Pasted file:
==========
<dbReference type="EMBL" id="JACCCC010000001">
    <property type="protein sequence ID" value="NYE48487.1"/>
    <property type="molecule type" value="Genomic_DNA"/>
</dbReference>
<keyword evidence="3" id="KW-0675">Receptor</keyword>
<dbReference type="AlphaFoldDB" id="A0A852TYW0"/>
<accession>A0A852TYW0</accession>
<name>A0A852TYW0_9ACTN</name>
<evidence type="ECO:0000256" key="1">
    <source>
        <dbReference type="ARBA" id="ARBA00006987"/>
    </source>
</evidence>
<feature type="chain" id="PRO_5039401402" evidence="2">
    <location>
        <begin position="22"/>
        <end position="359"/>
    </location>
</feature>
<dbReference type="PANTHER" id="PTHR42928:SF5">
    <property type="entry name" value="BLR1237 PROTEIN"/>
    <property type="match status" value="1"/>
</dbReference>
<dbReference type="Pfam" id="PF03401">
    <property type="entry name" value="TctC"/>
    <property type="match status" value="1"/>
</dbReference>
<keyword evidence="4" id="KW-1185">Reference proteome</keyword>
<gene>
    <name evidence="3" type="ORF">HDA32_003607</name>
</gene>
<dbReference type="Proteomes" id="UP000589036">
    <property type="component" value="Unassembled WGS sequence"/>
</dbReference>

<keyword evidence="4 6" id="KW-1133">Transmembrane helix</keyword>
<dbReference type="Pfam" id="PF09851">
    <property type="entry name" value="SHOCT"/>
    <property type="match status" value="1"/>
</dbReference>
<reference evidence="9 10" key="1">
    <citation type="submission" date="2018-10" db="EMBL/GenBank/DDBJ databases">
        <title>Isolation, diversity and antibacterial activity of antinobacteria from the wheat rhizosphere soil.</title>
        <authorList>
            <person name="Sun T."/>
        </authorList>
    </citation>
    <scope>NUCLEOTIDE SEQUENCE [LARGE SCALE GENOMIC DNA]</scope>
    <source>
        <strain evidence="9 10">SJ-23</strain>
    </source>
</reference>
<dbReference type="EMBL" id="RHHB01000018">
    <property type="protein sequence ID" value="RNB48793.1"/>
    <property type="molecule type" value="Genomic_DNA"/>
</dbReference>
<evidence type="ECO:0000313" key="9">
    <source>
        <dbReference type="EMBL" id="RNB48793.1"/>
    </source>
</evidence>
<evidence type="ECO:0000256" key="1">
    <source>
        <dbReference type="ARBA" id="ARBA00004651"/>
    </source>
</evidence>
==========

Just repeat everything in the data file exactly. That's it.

<dbReference type="EMBL" id="JACCCC010000001">
    <property type="protein sequence ID" value="NYE48487.1"/>
    <property type="molecule type" value="Genomic_DNA"/>
</dbReference>
<keyword evidence="3" id="KW-0675">Receptor</keyword>
<dbReference type="AlphaFoldDB" id="A0A852TYW0"/>
<accession>A0A852TYW0</accession>
<name>A0A852TYW0_9ACTN</name>
<evidence type="ECO:0000256" key="1">
    <source>
        <dbReference type="ARBA" id="ARBA00006987"/>
    </source>
</evidence>
<feature type="chain" id="PRO_5039401402" evidence="2">
    <location>
        <begin position="22"/>
        <end position="359"/>
    </location>
</feature>
<dbReference type="PANTHER" id="PTHR42928:SF5">
    <property type="entry name" value="BLR1237 PROTEIN"/>
    <property type="match status" value="1"/>
</dbReference>
<dbReference type="Pfam" id="PF03401">
    <property type="entry name" value="TctC"/>
    <property type="match status" value="1"/>
</dbReference>
<keyword evidence="4" id="KW-1185">Reference proteome</keyword>
<gene>
    <name evidence="3" type="ORF">HDA32_003607</name>
</gene>
<dbReference type="Proteomes" id="UP000589036">
    <property type="component" value="Unassembled WGS sequence"/>
</dbReference>

<keyword evidence="4 6" id="KW-1133">Transmembrane helix</keyword>
<dbReference type="Pfam" id="PF09851">
    <property type="entry name" value="SHOCT"/>
    <property type="match status" value="1"/>
</dbReference>
<reference evidence="9 10" key="1">
    <citation type="submission" date="2018-10" db="EMBL/GenBank/DDBJ databases">
        <title>Isolation, diversity and antibacterial activity of antinobacteria from the wheat rhizosphere soil.</title>
        <authorList>
            <person name="Sun T."/>
        </authorList>
    </citation>
    <scope>NUCLEOTIDE SEQUENCE [LARGE SCALE GENOMIC DNA]</scope>
    <source>
        <strain evidence="9 10">SJ-23</strain>
    </source>
</reference>
<dbReference type="EMBL" id="RHHB01000018">
    <property type="protein sequence ID" value="RNB48793.1"/>
    <property type="molecule type" value="Genomic_DNA"/>
</dbReference>
<evidence type="ECO:0000313" key="9">
    <source>
        <dbReference type="EMBL" id="RNB48793.1"/>
    </source>
</evidence>
<evidence type="ECO:0000256" key="1">
    <source>
        <dbReference type="ARBA" id="ARBA00004651"/>
    </source>
</evidence>